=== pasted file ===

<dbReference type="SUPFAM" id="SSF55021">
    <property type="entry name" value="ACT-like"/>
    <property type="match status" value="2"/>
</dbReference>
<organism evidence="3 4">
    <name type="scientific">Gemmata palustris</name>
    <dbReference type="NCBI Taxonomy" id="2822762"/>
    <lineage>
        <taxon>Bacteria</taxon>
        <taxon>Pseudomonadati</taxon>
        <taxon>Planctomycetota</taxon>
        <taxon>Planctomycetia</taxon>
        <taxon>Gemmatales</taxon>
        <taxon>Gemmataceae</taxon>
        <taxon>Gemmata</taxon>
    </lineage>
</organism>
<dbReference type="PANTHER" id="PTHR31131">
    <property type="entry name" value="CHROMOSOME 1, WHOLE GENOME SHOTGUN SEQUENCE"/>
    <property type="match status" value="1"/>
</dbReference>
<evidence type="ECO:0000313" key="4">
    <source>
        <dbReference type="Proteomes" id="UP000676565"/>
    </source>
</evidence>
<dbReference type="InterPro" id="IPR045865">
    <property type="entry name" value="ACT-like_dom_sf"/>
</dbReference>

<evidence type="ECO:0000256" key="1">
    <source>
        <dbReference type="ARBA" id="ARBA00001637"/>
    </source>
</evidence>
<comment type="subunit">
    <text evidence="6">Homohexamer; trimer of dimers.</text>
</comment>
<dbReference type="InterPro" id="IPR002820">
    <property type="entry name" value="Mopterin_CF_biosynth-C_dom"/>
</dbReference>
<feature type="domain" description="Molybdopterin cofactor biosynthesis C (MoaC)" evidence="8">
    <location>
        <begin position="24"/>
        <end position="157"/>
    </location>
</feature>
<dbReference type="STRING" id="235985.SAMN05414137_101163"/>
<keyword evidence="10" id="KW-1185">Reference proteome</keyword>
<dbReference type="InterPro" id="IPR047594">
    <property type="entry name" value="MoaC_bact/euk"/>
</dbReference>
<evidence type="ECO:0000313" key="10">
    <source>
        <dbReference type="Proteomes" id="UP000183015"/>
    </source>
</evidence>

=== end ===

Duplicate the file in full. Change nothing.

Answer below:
<dbReference type="SUPFAM" id="SSF55021">
    <property type="entry name" value="ACT-like"/>
    <property type="match status" value="2"/>
</dbReference>
<organism evidence="3 4">
    <name type="scientific">Gemmata palustris</name>
    <dbReference type="NCBI Taxonomy" id="2822762"/>
    <lineage>
        <taxon>Bacteria</taxon>
        <taxon>Pseudomonadati</taxon>
        <taxon>Planctomycetota</taxon>
        <taxon>Planctomycetia</taxon>
        <taxon>Gemmatales</taxon>
        <taxon>Gemmataceae</taxon>
        <taxon>Gemmata</taxon>
    </lineage>
</organism>
<dbReference type="PANTHER" id="PTHR31131">
    <property type="entry name" value="CHROMOSOME 1, WHOLE GENOME SHOTGUN SEQUENCE"/>
    <property type="match status" value="1"/>
</dbReference>
<evidence type="ECO:0000313" key="4">
    <source>
        <dbReference type="Proteomes" id="UP000676565"/>
    </source>
</evidence>
<dbReference type="InterPro" id="IPR045865">
    <property type="entry name" value="ACT-like_dom_sf"/>
</dbReference>

<evidence type="ECO:0000256" key="1">
    <source>
        <dbReference type="ARBA" id="ARBA00001637"/>
    </source>
</evidence>
<comment type="subunit">
    <text evidence="6">Homohexamer; trimer of dimers.</text>
</comment>
<dbReference type="InterPro" id="IPR002820">
    <property type="entry name" value="Mopterin_CF_biosynth-C_dom"/>
</dbReference>
<feature type="domain" description="Molybdopterin cofactor biosynthesis C (MoaC)" evidence="8">
    <location>
        <begin position="24"/>
        <end position="157"/>
    </location>
</feature>
<dbReference type="STRING" id="235985.SAMN05414137_101163"/>
<keyword evidence="10" id="KW-1185">Reference proteome</keyword>
<dbReference type="InterPro" id="IPR047594">
    <property type="entry name" value="MoaC_bact/euk"/>
</dbReference>
<evidence type="ECO:0000313" key="10">
    <source>
        <dbReference type="Proteomes" id="UP000183015"/>
    </source>
</evidence>